Flagship Session: Erin BennettSeptember 30, 2022
Indigenous Immersion Initiative: Jo Ann EderOctober 31, 2022
Emily Yost, Livingston, Class of 2022 and III 2022
Indigenous Immersion Initiative Reflection
Emily Yost, Livingston, Class of 2022, and III 2022
From Livingston, Montana, in the company of the mountains I know as Sleeping Giant, neighborhood trees whose leaves are turning yellow and falling to the ground, and the changed banks of the Yellowstone River.
I am honored and grateful to be part of the inaugural Indigenous Immersion Initiative.
We started our time together by listening and learning about the difficult history and violent policy intended to eliminate Indigenous people, and the hope within Indigenous communities today.
The phrase, “We are still here,” gave me pause early in our time together. An important part of this experience for me has been self-reflection and becoming more aware of my thoughts, particularly related to race. As I reflected, I learned I didn’t realize Native Americans were missing from my life in the first place. That’s how much Native Americans have been missing from my frame of reference, my friendships, and communities. The fraction of what we have learned about our history and policy related to Native Americans has been eye-opening, which, in part, reflects success of our policies.
I have been reminded of the importance of intention throughout our experience, especially as we have difficult and necessary conversations. From the start, Marci asked us to leave blame, shame, and guilt out of our experience. Through our homework, I was introduced to the concept of cultural humility (meaning there is lifelong learning, not a sense of accomplishment). As we learned about urban Indian populations and later prepared for our visit to Blackfeet Nation, I thought more about the traditions I hold (or don’t) and began to feel bereft of culture. But I am becoming more aware of the water I swim in, the dominant culture.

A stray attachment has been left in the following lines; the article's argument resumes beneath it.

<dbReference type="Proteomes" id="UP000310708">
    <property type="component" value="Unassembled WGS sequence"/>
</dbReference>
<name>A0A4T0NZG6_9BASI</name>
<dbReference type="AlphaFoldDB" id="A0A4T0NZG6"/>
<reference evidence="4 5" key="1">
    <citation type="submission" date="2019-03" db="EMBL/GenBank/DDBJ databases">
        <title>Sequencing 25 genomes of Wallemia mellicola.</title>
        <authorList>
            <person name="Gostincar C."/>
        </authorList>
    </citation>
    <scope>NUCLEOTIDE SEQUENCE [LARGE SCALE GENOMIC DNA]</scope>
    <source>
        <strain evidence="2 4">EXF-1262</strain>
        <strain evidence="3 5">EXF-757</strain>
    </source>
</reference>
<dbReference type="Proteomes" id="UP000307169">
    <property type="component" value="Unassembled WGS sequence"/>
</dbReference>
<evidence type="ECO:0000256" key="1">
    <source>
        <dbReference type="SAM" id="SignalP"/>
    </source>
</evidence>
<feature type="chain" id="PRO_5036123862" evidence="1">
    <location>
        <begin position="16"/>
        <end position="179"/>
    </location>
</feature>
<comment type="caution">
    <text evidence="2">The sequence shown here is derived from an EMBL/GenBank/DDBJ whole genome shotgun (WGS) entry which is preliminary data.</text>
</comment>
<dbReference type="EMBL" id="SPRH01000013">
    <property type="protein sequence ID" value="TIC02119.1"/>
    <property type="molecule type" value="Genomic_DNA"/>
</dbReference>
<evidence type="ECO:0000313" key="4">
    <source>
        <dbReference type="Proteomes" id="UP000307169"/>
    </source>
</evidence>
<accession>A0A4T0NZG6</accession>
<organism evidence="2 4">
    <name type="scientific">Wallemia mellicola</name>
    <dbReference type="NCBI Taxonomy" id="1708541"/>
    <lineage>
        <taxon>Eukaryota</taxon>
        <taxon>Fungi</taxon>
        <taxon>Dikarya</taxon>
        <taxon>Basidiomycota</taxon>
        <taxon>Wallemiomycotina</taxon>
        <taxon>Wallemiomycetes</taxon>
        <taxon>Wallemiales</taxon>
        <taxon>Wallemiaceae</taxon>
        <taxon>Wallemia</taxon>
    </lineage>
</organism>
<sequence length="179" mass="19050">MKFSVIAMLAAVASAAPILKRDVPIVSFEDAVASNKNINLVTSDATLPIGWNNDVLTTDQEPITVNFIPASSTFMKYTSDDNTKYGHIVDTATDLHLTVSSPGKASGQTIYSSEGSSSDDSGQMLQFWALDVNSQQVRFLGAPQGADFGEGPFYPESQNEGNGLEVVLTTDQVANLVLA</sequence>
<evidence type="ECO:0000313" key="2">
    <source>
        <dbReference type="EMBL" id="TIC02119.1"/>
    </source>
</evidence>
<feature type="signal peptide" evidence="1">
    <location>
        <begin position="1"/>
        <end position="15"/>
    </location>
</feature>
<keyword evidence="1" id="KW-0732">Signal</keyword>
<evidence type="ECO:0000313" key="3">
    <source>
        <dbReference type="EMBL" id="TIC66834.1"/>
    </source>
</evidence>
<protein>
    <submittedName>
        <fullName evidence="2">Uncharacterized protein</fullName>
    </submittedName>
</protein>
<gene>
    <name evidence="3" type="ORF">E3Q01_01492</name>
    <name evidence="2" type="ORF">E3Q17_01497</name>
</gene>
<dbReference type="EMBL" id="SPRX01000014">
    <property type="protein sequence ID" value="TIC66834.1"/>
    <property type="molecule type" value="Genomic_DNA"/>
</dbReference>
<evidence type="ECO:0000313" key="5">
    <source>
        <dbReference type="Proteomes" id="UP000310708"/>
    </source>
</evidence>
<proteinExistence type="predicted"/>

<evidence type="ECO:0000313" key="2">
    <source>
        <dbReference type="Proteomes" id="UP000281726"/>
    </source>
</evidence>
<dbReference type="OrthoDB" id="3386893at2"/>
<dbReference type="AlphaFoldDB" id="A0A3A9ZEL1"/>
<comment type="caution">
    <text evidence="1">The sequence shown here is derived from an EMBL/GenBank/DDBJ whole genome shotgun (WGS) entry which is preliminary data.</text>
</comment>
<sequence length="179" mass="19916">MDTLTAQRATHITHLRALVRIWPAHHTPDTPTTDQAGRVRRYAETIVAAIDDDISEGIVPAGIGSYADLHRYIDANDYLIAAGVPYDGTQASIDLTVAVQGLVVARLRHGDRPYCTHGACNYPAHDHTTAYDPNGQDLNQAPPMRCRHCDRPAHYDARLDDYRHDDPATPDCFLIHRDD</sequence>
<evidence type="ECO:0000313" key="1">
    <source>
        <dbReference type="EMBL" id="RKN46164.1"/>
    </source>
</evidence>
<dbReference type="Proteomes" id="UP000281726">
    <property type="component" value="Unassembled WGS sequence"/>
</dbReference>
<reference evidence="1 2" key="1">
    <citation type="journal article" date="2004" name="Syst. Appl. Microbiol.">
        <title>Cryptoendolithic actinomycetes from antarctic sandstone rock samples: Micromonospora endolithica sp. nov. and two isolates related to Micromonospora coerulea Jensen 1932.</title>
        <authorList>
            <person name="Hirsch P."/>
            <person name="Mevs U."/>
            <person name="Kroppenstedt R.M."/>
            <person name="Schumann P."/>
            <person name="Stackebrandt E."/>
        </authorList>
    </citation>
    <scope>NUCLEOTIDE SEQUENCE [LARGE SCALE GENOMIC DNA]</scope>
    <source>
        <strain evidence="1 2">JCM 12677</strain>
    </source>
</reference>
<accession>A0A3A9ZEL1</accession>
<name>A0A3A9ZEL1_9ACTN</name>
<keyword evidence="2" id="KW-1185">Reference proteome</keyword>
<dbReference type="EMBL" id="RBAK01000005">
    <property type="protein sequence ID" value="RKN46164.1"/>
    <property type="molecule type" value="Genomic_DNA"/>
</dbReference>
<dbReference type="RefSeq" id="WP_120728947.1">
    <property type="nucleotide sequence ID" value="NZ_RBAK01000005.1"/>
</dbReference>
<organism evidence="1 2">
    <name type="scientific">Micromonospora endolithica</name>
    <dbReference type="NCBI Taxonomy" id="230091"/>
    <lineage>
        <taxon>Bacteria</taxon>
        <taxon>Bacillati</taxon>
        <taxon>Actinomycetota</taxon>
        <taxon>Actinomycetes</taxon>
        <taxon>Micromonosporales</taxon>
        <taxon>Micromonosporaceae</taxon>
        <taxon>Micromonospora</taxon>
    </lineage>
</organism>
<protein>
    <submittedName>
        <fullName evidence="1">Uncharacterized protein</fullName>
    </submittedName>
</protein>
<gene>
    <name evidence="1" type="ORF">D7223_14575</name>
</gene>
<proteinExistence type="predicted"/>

This experience for me has marked a return to ways of being that I know and got away from over the last few years. We have been introduced or reminded of ways to do things–at the right time, when it is time. We start when we’re ready, and end when it’s done. Do it and get it right. I discover more of my culture as we learn together this way. I am grateful to my classmates and their willingness and openness to learn together through this experience.
I will remember the generosity we experienced at Blackfeet Nation and the care at Northern Cheyenne Nation. In both sessions, we learned about challenges through a trauma-informed lens and about impactful work being done by the community, for the community. Last week in Northern Cheyenne Nation, I heard (and felt):
We are all connected. We need to heal together.
I am grateful that we will be hosted by two more of the eight tribal nations in Montana next year.